Intellectuals and the Ideological Hijacking of Fine Gael, 1932-1938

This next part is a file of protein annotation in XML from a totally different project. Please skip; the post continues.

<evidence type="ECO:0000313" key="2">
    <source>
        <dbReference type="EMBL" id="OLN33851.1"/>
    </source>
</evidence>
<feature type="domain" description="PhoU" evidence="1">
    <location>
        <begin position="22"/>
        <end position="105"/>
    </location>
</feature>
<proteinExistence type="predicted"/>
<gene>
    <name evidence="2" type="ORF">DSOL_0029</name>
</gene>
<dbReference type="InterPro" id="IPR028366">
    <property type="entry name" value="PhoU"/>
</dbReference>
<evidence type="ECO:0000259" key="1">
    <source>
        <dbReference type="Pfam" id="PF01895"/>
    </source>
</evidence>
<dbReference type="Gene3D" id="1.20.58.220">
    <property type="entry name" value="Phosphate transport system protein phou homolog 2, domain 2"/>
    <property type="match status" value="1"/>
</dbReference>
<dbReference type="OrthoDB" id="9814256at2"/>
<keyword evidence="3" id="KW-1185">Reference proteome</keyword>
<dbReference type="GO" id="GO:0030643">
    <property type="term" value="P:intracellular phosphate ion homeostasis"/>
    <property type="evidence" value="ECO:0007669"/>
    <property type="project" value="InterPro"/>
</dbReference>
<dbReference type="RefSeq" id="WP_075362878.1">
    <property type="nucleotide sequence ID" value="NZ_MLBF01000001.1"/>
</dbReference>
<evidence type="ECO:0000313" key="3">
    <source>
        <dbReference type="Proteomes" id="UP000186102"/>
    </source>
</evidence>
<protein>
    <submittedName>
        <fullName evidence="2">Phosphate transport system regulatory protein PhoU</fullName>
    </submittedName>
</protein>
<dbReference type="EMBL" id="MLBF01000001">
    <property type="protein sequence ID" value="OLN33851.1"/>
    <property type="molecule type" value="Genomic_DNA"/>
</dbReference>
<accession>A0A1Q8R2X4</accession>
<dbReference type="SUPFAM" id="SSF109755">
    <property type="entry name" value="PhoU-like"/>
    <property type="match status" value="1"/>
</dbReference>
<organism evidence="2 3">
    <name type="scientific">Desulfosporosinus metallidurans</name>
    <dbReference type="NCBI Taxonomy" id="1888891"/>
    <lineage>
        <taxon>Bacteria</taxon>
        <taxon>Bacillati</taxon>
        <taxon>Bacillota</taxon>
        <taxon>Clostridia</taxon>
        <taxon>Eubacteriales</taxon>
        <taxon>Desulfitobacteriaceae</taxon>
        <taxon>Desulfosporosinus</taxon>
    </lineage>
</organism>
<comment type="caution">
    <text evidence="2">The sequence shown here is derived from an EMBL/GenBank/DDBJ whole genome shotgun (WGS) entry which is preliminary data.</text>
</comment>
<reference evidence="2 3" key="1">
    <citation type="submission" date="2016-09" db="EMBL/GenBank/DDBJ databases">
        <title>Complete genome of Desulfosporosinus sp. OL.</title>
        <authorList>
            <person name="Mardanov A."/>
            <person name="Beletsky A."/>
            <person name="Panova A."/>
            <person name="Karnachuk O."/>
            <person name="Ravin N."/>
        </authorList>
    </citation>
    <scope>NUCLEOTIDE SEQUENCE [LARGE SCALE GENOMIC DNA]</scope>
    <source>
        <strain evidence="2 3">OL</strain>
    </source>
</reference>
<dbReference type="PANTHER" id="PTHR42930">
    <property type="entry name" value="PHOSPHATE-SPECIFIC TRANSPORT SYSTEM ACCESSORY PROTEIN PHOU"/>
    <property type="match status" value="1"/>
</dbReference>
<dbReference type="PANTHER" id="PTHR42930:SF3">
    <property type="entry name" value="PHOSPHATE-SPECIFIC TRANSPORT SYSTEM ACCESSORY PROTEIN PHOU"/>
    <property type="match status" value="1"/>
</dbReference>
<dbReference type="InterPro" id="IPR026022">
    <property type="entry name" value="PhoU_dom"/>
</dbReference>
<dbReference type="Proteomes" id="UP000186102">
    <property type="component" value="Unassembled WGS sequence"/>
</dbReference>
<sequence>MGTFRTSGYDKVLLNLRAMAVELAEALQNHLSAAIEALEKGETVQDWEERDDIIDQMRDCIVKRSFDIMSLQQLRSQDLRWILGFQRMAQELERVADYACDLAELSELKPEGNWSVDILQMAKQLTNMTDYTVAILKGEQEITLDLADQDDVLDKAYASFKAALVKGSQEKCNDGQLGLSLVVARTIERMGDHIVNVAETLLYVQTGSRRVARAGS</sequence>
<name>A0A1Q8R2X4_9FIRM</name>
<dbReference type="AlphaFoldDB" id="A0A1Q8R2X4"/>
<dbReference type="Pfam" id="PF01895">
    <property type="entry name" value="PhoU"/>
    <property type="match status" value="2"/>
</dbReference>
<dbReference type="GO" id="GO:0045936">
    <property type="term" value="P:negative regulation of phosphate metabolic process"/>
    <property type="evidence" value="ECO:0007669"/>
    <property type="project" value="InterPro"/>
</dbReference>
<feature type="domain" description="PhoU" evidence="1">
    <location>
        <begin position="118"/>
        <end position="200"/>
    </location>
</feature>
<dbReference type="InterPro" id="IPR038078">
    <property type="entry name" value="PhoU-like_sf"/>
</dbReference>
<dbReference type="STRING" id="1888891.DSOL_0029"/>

This book covers a unique, yet virtually ignored episode in Irish history-the efforts by intellectuals to influence and shape in a radical way the policies and direction of a major political party. Between 1932 and 1934, Michael Tierney and James Hogan, both university academics, exploited the opportunity offered by the formation of the Blueshirts and Fine Gael to promote their views for an alternative social, economic and political order. This order was inspired by Catholic social teachings, in particular those enunciated by Pope Pius XI in his encyclical Quadragesimo Anno, issued in 1931. In it the pontiff had advocated a social system which sought to reconcile the conflicting interests of capital and labour by essentially giving representation to the various economic interests in society by organising them according to their vocational groupings. With ideas rooted in contemporary Catholic social and political philosophy, especially Catholic corporatism or vocationalism, Tierney and Hogan intended that Fine Gael become the vehicle for the promotion of their ideas. In effect, they virtually hijacked the objectives of the party. Under their influence and that of others, including Eoin O'Duffy and Ernest Blythe, Fine Gael adopted corporate principles and began the process of formulating policies to give practical expression to them. Among those the party produced was a detailed labour policy. The advocates of corporatism, though always a tiny minority within the party, enjoyed a disproportionate influence. They contributed, however, to divisions within Fine Gael during a turbulent period in Irish politics. Moreover, the party's opponents in Fianna Fail and the labour movement successfully characterised it as advocating fascism. Their ultimate failure has obscured the significance of the achievement of Hogan, Tierney and their allies. They transformed Fine Gael into a political party with a radical and distinct ideological programme and succeeded in giving Irish politics, for a brief period in the 1930s, a new dimension and vibrancy.
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